Entering into a lease agreement is typically a significant financial decision. Therefore, paying attention to the following terms can protect your rights and your pocketbook. It is always prudent to have an attorney review the lease, to ensure you understand the terms and conditions. The following are commonly found issues that one should understand before signing:
1. Periodic Lease vs. Definite Term Lease
If the lease does not mention the length of the tenancy, the lease is periodic, which means the rental period runs from one rent payment to the next, for example month-to-month. If the lease does state how long the tenancy will last (often six months or a year), the agreement is a definite term lease. Term leases provide more protections for the tenant, since changes to the lease are very limited prior to the end of the term. If the tenant desires more consistency in his/her living situation, then he/she should seek a longer definite term.
2. Ability to Increase Rent or Fees
If a lease is a month-to-month, typically the landlord reserves the right to increase rent or change other terms with one month and a day’s notice. Of course, this does not mean the landlord will, just that landlord has the ability to make this material change unilaterally. Again, if the tenant desires more consistency, a longer term lease is likely a better option. For example, in a one year term lease, the landlord will likely have agreed to not increase rent or fees for that one year period.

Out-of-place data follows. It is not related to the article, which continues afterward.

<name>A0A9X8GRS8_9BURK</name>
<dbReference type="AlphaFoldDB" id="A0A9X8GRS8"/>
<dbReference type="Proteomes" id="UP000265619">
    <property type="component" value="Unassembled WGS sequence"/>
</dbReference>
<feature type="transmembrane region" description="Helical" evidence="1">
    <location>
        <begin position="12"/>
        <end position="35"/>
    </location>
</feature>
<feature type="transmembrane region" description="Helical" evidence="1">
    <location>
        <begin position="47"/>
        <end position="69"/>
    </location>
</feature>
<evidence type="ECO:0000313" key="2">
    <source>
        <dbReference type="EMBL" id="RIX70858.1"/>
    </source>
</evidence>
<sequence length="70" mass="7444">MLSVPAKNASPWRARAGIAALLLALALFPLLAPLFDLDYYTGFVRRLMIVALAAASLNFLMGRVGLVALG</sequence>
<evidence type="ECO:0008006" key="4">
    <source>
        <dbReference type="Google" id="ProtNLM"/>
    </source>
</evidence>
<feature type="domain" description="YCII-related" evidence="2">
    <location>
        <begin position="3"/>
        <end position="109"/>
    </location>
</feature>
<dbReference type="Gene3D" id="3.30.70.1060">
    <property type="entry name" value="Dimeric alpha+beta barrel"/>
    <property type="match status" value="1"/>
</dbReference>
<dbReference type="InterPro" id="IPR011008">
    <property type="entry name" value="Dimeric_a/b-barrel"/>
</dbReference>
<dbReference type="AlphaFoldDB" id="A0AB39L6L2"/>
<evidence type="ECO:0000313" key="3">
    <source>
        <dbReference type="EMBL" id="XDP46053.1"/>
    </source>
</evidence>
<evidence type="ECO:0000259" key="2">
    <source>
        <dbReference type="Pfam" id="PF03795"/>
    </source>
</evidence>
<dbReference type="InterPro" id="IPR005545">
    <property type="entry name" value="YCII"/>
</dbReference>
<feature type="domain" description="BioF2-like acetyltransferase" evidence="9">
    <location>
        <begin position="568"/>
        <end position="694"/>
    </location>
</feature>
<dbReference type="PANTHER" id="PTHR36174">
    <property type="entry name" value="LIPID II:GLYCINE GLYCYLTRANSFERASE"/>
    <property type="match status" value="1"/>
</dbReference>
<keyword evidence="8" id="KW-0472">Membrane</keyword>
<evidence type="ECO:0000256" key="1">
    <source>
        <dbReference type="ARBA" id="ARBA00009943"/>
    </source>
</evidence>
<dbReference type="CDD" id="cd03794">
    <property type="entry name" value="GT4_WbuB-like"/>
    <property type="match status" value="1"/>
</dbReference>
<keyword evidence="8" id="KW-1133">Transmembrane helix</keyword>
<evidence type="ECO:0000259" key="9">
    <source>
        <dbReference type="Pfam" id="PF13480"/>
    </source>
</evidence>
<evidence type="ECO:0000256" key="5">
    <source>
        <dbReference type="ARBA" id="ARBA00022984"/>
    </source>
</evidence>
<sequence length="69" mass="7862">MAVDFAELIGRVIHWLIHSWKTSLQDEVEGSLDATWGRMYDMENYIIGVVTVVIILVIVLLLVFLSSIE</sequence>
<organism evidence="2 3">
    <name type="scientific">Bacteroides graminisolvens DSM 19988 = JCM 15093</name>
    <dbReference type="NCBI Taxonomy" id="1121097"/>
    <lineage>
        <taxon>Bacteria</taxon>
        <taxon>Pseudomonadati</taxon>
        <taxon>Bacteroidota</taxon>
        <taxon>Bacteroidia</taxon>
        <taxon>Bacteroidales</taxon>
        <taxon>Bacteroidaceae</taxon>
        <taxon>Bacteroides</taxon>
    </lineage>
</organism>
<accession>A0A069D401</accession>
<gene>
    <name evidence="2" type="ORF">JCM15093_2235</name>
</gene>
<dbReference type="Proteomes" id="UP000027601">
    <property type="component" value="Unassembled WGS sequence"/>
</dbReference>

3. Notice Period
What advance notice is required prior to terminating the lease? It is important to know how much notice must be provided and if that is going to work for your living situation. If the lease does not state a notice requirement, state law requires that written notice be given one full rental period plus one day before the tenancy ends. If the tenant does not adhere to this requirement, the tenant may compromise his/her timeline for termination. The landlord will also use the notice period to notify the tenant of material changes, such as increase in rent.
Be careful to review the lease for any terms relating specifically to tenant’s right or prohibition on possession of an animal. If not addressed, there is no prohibition, but usually addressing this with the landlord is a good idea, since it can easily become problematic in the future. If you have a medically necessary companion animal or service animal, contact an attorney to fully understand your right to possess this animal at your new residence, regardless of what the lease indicates.
5. Security Deposit
Many tenants think the security deposit (which is often one month’s rent) can be used to pay the last month’s rent. Minnesota statutes prohibit the security deposit from being used in this manner, so even if this the lease does not address this, do not anticipate using the deposit for last month’s rent.
6. Who May Reside in the Property
All potential residents should be listed as residents in the lease agreement; otherwise prospective tenant should understand his/her ability to add an individual later and the landlord’s opportunity to decline this addition.
Remember to contact our firm to have your lease agreement reviewed before you sign.